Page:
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Theater review: Despite flaws, ‘boom’ deliverseview: ‘Escanaba in Love’ both funny, warm

Sofie Spilman, as Jo, and Ken Urso, as Jules, act out a scene from the play “boom” on Monday at Interplayers in Spokane. (Tyler Tjomsland)
Sofie Spilman, as Jo, and Ken Urso, as Jules, act out a scene from the play “boom” on Monday at Interplayers in Spokane. (Tyler Tjomsland)

The absurdity of the play “boom” by Peter Sinn Nachtrieb might not be for everyone, but Interplayers Theatre’s production is certainly funny.

In this contemporary comedy directed by Dawn Taylor Reinhardt, college science student Jules lures a young woman, Jo, to his basement lab in an effort to survive the devastating impact of a comet hitting Earth and become the next Adam and Eve. The difficulty is that Jules is gay and Jo is a less-than-willing participant. Jules also manages to save a few fish.

The scenes playing out before us are actually a re-enactment of what future generations think happened. Jules and Jo are somewhat controlled by Barbara, a museum docent who lives 65 million years after the boom and manages the action by using a machine on the side of the stage, like the professor in the “Wizard of Oz.”

Ken Urso is hilarious as Jules, especially when he declares victory over the world for being right – that a comet did, indeed, hit the earth. “Vindication!” he shouts. His look and mannerisms are similar to Jim Parsons’ portrayal of Sheldon on the TV show “The Big Bang Theory,” but his spirit and lack of arrogance make him very likeable.

Meanwhile, Jo, played by Sofie Spilman, is fully committed to her rendition of the foul-mouthed and independent journalism student. It is thanks to her that the future inhabitants of Earth have a record of the last months of the last human beings of our kind on the planet.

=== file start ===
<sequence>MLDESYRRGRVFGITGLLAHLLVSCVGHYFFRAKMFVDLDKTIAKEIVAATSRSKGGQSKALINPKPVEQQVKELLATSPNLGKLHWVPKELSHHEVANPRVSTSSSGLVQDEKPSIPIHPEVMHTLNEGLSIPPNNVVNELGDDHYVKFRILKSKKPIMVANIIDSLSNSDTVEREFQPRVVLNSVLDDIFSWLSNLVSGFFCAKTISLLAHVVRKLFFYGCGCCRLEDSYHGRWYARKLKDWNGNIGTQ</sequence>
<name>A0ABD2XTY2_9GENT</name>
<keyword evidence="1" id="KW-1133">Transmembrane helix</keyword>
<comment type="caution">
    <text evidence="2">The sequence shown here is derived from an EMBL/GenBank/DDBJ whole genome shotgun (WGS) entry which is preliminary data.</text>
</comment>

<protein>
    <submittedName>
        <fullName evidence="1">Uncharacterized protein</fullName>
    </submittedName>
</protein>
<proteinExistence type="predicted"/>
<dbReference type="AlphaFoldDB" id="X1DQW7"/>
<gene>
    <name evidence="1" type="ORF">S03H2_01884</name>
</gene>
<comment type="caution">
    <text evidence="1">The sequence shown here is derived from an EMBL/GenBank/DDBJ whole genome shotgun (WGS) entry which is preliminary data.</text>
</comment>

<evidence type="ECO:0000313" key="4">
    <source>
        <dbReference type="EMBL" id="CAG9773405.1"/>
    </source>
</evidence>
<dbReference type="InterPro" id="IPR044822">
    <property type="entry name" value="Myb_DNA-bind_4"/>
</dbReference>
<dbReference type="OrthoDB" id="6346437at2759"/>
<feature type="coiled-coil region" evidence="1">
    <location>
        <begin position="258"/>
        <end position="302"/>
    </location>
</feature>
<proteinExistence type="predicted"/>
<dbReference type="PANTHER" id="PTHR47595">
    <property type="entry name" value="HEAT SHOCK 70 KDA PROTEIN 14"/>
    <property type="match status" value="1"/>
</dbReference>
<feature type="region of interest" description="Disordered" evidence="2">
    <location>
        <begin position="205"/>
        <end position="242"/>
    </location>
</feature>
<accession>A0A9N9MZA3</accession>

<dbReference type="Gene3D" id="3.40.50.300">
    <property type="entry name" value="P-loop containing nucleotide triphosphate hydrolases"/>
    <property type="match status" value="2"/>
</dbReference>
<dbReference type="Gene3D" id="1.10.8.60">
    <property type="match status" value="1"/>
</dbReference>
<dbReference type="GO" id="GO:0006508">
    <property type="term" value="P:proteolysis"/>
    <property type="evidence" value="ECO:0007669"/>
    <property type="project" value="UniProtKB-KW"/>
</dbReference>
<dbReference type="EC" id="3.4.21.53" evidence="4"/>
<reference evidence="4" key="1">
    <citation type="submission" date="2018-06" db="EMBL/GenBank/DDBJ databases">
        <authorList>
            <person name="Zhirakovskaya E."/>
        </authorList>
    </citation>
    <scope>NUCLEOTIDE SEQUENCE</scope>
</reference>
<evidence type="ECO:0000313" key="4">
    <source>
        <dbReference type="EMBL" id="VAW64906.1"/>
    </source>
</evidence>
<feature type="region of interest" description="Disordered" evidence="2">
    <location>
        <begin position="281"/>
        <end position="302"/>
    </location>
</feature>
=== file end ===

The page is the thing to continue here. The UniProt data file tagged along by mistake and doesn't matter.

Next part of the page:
While Urso and Spilman are well matched and equally energetic and rooted in their roles, their emotional levels seem to stay relatively the same. They argue and spar in the first scene, and several months later they are still at it. No one has given in. No one has really changed tactics to get what he or she wants, which is what usually creates great tension onstage.

Anne Lillian Mitchell stepped into the role of Barbara less than a week before the show’s opening and filled it nicely. Behind her wide smile lies Barbara’s nervousness and unhappiness with the museum’s management. Her monologue about how she was conceived was vivid and built to a comic crescendo.

The playwright’s dialogue is swift and smart, with many comedic and memorable lines. “Newscaster hair keeps the public from going insane,” Jo says. And, “I probably shouldn’t even have been a biologist. … I should’ve stuck to dance,” Jules says.

The play also poses big questions: “Would you want to be fully aware of the perilous situation that surrounds you and what was at stake? Or would you prefer to be blissfully ignorant of your role in the fate of the world?” Barbara asks the audience.

The set didn’t complement the play as well as it could have. Jules’ lab didn’t look like a lab at all, but like a college boy’s messy man cave. It also looked too realistic and not enough like a museum exhibit, such as the caveman diorama at a museum of natural history. This detracted from the fact that Barbara was supposed to be triggering the actions, when the setup could’ve helped bridge the gap between the past and present.

Barbara’s purpose in showing us the story of Jules, Jo and the fish is to demonstrate where we come from. While, in the world of the play, human organisms as we know them are no longer on the earth, everything has come full circle. Life has evolved again. The question is: What have we learned?